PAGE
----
boundaries temporarily nevertheless retain the same obligations and 
rights as those within the boundaries, although constraints of 
operational efficiency may preclude the full expression of these.

External considerations: (note that I have placed the departure of
existing members within the internal considerations section)

All persons who are born outside the geographical boundaries or to 
non-members within the boundaries are vested with the right to petition 
the society to be included in it provided they have acquired the 
capacity to be aware. If, according to the existing members or their 
representative deciding groups, there is merit in such a petition, such 
others may be included in the society. They then assume the same rights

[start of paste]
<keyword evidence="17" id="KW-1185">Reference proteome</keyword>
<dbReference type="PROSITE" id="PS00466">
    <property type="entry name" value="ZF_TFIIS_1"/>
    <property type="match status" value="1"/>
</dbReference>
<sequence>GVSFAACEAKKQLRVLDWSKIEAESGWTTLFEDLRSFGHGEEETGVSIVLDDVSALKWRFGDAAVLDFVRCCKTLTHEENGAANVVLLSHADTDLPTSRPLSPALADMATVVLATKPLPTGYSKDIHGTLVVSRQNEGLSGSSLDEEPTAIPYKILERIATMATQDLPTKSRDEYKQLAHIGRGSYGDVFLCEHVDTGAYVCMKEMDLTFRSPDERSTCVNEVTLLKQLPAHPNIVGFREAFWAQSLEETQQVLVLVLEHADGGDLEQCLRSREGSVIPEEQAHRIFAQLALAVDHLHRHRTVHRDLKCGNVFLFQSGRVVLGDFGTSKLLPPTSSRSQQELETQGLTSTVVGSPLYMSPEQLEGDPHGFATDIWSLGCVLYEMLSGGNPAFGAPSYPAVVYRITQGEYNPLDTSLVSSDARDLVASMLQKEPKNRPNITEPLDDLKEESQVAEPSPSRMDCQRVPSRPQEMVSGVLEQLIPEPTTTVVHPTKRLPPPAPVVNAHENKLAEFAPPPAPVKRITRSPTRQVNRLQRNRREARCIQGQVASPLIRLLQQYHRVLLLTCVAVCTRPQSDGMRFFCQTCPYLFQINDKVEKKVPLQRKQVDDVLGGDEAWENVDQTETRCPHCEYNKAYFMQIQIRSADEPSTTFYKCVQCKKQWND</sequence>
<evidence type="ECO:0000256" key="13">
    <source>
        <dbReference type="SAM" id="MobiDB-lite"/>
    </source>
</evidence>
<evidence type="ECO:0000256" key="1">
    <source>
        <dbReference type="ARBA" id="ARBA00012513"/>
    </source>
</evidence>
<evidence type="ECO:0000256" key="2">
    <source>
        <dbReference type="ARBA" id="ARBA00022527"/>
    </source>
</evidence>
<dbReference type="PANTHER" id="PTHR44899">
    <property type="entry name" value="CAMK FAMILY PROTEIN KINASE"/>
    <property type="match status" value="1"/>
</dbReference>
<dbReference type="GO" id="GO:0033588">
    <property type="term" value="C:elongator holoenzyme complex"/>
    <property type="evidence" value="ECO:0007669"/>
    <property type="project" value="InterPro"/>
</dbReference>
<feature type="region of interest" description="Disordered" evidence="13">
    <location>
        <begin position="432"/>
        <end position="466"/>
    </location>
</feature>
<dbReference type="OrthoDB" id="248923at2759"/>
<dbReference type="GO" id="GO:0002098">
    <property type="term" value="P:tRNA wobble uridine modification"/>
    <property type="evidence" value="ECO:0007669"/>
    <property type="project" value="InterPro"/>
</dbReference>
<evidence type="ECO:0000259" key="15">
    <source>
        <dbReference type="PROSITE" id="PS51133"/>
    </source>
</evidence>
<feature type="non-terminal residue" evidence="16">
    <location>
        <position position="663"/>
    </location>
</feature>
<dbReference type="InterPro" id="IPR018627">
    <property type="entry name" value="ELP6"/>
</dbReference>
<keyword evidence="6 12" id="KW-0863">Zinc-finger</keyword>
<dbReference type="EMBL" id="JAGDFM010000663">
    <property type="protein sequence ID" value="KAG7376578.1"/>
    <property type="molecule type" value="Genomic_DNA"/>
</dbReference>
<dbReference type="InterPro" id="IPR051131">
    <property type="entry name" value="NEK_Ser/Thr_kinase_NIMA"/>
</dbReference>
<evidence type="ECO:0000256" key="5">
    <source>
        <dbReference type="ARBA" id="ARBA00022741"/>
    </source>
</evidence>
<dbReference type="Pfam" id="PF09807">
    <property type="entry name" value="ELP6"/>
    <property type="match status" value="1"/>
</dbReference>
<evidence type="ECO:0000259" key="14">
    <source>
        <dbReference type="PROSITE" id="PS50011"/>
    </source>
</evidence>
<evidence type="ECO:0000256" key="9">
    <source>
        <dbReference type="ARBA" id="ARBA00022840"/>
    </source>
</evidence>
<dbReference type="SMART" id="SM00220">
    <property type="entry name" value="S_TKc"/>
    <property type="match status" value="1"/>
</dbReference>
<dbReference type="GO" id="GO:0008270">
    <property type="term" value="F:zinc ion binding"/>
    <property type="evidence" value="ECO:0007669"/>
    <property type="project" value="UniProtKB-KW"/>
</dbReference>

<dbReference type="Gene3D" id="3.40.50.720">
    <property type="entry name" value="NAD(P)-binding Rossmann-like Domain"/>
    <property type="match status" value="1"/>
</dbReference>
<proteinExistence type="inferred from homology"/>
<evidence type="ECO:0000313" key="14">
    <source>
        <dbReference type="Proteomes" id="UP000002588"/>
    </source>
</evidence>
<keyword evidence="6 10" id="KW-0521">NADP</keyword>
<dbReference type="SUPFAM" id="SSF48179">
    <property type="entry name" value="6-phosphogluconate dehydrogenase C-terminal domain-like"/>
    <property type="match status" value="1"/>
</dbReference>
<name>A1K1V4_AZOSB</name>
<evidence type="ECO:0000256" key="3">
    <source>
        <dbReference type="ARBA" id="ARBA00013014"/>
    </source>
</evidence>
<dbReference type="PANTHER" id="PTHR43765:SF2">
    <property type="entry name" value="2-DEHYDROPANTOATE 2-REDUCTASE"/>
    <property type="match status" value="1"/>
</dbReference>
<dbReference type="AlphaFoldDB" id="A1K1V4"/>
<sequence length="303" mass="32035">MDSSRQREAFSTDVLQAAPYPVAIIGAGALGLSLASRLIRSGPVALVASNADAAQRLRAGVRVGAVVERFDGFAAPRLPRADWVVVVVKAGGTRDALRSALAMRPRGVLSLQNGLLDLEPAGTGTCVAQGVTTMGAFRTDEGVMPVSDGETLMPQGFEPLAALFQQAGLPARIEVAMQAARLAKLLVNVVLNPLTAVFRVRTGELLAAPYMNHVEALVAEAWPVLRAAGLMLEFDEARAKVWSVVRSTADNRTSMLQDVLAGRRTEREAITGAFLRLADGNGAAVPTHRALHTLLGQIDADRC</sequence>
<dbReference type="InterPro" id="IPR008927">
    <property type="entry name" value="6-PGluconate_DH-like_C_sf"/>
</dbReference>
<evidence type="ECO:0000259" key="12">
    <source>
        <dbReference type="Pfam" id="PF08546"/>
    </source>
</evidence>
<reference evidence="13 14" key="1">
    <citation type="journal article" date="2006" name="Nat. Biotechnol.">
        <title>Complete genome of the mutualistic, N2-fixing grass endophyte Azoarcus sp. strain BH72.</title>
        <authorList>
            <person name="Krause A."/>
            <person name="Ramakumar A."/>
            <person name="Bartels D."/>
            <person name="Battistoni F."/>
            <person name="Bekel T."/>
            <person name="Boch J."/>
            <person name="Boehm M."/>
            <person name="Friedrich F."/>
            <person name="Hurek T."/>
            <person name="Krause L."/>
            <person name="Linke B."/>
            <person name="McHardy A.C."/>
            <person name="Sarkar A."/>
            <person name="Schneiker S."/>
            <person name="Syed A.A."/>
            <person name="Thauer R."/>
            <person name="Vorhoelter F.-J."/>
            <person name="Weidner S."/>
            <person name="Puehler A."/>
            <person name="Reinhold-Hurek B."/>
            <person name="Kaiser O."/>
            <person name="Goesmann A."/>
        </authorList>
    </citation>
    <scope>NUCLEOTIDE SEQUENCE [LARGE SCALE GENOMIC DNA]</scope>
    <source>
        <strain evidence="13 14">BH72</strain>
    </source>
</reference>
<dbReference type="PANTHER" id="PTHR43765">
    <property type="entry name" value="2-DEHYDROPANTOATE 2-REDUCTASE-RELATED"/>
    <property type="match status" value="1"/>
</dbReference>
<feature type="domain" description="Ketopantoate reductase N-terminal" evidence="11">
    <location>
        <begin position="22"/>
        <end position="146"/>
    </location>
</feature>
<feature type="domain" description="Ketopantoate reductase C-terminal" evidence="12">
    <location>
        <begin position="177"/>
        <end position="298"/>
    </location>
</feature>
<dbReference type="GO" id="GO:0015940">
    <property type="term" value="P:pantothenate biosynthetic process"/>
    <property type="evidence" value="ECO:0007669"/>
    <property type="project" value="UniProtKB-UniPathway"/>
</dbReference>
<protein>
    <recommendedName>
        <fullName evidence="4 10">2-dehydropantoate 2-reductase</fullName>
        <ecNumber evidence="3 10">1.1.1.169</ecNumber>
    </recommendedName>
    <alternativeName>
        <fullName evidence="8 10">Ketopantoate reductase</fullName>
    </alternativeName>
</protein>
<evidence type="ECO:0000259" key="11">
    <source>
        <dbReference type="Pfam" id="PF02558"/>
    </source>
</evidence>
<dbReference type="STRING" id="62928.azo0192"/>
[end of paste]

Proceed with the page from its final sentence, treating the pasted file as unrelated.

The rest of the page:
and responsibilities as existing members.

Non-members in my society are subject to reasonable government by the
entities created by the society while they are within its geographic
boundaries. Non-members also implicitly accept that they shall conduct
themselves in accordance with standards that protect the interests of 
members. Such others are discouraged from participating in matters that 
members normally determine mutually, but are not precluded from doing 
so. Despite this freedom, they do not acquire any of the rights 
necessary to make choices themselves.

Note: One of the big differences from what is normal both in India and 
here in the US is the lack of membership in the society merely by virtue 
of birth. Parentage is prefered, since this assumes that the values 
agreed upon by members will be transfered to the off-spring. However, 
the opportunity to become members is presented to everyone.

OK, that's a start. Reconcile the differences further when you can, and 
I'll take it up from there again.